How do long, back-and-forth games mentally impact your performance?
More than physical factors, mental factors affect the outcome of close games. Back-and-forth games are often a game of attrition or who can wear down their opponent.
Some athletes feel more comfortable during close competitions than other athletes.
For example, some basketball players are better able to focus when the lead changes hands several times.
Some golfers remain confident when they rise or fall on the leaderboard.
You can battle until the end of a competition when mentally prepared for tough competitions.
We recently received an email from an experienced tennis player who asked:
“How can I stay confident, calm, and focused during a close, long tennis match? The longer the match goes, the more I become nervous, which throws off my game.”
For many athletes, as highly-contested competitions go on, the fear of mistakes and losing becomes the focal point.
Instead of trying to score, you try not to mess up.
You play it safe at critical moments in the competition, but the stress causes your body to tighten, increasing errors and bad decisions.
The player with a mentally tougher mindset during competitive contests often wins by physically and mentally wearing down their opponent.
How to win the game of attrition?
- Fully Prepare — When you are prepared for battle, you will feel comfortable even as competitions drag on.
- Work on your Confidence — Confidence doesn’t appear out of the clear blue sky. It is a skill that demands attention and effort.
- Be Determined — Playing each point with resolve wears down opponents and helps you grind out the victory.
- Remain Patient — One play doesn’t determine the outcome of a contest. If you lose a point, reset, refocus, maintain your poise, and battle for the next point.
For example, Daniil Medvedev saved two match points and beat Alexander Zverev 3-6, 7-5, 7-6(7) at the 2023 Rolex Monte-Carlo Masters for a third-round victory. The match was back-and-forth in both the second and third sets.
However, Medvedev continued to battle, outlasted Zverev, and won the deciding set tie-break.
MEDVEDEV: “That was a crazy match. He served two times for the match…I tried to watch a lot of tennis before playing in this tournament, and one thing that I saw is you can come back at any moment…That’s what I managed to do.”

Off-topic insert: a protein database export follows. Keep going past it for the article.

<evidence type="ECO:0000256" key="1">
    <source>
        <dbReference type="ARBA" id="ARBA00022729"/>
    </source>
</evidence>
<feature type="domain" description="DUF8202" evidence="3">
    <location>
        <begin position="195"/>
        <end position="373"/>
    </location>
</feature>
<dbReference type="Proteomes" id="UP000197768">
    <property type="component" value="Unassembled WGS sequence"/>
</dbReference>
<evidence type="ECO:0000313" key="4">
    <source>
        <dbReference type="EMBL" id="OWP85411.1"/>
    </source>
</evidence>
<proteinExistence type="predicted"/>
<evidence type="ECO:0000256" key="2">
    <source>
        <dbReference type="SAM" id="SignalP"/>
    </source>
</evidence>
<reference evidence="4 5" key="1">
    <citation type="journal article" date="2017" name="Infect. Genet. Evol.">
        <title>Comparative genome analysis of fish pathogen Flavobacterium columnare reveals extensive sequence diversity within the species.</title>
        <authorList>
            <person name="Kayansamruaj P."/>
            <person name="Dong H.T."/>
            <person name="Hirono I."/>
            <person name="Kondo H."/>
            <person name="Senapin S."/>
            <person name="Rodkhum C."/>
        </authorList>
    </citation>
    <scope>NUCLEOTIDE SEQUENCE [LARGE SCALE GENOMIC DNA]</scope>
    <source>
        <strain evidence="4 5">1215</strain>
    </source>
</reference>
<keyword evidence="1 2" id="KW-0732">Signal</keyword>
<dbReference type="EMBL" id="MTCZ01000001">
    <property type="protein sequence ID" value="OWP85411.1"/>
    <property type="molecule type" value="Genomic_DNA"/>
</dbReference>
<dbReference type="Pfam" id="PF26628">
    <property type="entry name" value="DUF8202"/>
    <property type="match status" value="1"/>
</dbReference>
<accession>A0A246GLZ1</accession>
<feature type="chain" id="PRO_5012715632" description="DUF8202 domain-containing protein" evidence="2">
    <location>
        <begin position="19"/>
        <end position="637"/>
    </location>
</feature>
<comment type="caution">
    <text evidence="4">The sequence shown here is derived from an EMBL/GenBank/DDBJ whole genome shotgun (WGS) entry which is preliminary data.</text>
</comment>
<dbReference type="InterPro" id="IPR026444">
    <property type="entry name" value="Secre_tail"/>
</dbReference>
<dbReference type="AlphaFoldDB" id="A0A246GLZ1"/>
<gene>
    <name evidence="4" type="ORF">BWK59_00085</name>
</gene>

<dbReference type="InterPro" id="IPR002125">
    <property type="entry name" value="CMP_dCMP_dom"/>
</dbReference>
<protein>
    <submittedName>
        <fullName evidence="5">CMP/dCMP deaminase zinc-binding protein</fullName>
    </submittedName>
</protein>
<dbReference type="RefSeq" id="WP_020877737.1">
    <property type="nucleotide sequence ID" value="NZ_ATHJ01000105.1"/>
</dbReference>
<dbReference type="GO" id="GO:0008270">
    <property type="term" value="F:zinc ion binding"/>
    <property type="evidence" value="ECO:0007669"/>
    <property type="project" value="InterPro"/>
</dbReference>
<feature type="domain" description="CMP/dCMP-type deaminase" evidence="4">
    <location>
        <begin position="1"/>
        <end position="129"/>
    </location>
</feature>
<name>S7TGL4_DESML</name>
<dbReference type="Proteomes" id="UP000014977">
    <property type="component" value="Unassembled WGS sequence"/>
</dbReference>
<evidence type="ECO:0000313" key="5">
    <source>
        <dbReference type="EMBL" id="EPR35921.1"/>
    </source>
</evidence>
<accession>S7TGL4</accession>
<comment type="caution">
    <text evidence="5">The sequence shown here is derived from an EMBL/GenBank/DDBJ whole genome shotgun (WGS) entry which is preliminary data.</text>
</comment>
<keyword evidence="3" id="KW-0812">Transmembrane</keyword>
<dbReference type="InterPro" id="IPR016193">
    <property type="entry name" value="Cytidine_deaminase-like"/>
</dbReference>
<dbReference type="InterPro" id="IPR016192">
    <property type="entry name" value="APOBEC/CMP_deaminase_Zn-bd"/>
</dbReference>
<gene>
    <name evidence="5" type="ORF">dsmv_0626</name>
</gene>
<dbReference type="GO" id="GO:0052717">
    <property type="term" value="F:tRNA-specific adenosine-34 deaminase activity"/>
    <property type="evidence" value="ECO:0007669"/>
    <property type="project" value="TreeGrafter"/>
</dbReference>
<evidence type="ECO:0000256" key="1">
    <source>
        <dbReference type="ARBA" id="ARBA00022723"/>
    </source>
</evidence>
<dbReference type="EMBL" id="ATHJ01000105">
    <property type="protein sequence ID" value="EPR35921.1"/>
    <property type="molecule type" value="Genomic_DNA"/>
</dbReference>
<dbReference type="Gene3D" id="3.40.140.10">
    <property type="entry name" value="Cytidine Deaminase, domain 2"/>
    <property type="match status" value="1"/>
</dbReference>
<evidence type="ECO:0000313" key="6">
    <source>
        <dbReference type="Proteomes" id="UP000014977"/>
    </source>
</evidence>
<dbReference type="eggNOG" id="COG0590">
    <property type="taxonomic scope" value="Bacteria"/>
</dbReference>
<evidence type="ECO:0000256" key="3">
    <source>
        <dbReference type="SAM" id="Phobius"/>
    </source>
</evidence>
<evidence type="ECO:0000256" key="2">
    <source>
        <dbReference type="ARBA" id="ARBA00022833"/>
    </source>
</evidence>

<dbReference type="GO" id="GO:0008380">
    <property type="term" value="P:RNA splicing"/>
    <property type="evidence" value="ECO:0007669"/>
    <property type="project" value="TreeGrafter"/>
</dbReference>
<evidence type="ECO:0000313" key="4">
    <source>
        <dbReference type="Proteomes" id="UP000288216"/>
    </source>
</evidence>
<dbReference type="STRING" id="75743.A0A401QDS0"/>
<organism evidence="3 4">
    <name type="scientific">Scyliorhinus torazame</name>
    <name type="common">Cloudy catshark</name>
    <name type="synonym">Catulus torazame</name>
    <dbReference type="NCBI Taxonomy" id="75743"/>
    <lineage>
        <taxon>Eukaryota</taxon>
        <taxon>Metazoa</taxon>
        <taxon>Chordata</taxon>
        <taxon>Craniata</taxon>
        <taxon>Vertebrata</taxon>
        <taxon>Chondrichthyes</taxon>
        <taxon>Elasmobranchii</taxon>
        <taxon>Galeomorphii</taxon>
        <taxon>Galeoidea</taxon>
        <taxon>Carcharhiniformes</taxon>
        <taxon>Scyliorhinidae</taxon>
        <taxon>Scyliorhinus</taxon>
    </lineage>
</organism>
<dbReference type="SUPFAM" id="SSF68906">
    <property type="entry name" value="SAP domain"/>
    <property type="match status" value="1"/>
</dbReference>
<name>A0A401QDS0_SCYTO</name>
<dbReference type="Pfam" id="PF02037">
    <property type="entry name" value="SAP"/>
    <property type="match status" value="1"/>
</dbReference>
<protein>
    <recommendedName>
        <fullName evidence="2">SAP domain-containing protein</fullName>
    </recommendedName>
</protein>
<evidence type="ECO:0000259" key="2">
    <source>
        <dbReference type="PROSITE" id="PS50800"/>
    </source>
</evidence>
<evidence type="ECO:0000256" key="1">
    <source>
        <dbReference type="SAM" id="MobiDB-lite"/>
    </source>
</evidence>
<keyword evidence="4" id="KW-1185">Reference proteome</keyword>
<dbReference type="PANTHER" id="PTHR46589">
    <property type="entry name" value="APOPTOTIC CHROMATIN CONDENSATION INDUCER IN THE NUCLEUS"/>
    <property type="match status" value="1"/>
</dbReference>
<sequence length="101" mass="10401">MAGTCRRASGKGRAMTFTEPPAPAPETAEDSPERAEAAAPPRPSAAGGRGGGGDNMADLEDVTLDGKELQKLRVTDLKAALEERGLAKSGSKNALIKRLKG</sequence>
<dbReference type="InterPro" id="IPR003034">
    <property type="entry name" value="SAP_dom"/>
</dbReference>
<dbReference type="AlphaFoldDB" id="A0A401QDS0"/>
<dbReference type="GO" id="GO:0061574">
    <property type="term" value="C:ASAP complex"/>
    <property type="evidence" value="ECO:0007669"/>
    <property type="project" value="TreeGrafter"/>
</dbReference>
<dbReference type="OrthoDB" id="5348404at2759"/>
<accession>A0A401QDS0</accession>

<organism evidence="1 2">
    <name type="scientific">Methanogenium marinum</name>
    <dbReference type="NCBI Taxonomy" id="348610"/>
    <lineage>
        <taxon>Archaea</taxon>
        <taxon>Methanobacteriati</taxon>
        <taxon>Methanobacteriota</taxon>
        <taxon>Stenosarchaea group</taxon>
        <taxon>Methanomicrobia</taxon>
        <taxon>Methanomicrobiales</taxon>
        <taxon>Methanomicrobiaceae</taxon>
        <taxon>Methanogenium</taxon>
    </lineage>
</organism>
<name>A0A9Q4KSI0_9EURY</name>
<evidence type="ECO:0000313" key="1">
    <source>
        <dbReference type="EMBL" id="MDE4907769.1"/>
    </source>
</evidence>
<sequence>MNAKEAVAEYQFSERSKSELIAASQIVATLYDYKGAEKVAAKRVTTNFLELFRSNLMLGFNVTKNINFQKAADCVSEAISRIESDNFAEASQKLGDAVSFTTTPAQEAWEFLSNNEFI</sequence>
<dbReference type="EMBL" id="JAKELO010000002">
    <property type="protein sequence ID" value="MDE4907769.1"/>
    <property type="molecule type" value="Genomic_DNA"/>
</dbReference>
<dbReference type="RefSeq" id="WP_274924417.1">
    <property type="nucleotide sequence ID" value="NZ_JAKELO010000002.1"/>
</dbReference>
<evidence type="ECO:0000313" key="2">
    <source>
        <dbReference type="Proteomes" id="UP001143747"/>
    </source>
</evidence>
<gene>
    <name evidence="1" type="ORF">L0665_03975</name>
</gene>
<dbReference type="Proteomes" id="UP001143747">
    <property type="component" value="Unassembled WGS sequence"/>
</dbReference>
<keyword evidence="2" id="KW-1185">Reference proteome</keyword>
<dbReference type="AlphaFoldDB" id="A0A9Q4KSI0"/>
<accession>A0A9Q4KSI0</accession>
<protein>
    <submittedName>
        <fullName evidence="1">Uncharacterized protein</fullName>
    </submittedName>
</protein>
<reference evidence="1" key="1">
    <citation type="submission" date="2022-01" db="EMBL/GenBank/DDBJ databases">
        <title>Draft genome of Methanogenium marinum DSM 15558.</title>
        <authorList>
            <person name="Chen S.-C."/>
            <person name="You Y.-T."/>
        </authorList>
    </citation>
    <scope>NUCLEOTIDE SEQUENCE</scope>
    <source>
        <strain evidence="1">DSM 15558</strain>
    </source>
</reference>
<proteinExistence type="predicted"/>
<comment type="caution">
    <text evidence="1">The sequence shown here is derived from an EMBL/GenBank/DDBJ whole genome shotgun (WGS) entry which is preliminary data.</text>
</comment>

In all sports, victory doesn’t always go to the most skilled, the more talented athlete or the team with a better record. The player that often wins is the one who has strong mental skills and is mentally tough enough to wear their opponent down.
Adding Mental Toughness Training into your regimen increases your chances of winning the battle of attrition during close competitions.
In other words, mental training gives you a distinct advantage over your opponent, especially in the closing minutes of a competition.
It is essential to remind yourself that the player or team who wins a competition is the one who is better able to battle under pressure.
Winning the war of attrition is a matter of winning the small battles. When you win the majority of the small battles, you guarantee yourself a victory.
Related Sports Psychology Articles
- The Mindset to Perform at a Higher Level
- Having Fun While Performing at Your Best
- The Importance of Mental Toughness
Download a free sports psychology report to improve your mental game!
The Relaxed Athlete
You can possess all the physical talent in the world, the best equipment money can buy, and train harder or longer than anyone else in your sport or on your team, but if self-doubt enters your mind prior to competition, you simply will not realize your true potential in sports.
The Relaxed Athlete” audio and workbook program teaches you mental strategies to develop a focused and confident pregame routine for a poised and relaxed mindset. Learn how to get your mind right by overcoming pregame anxiety and worry.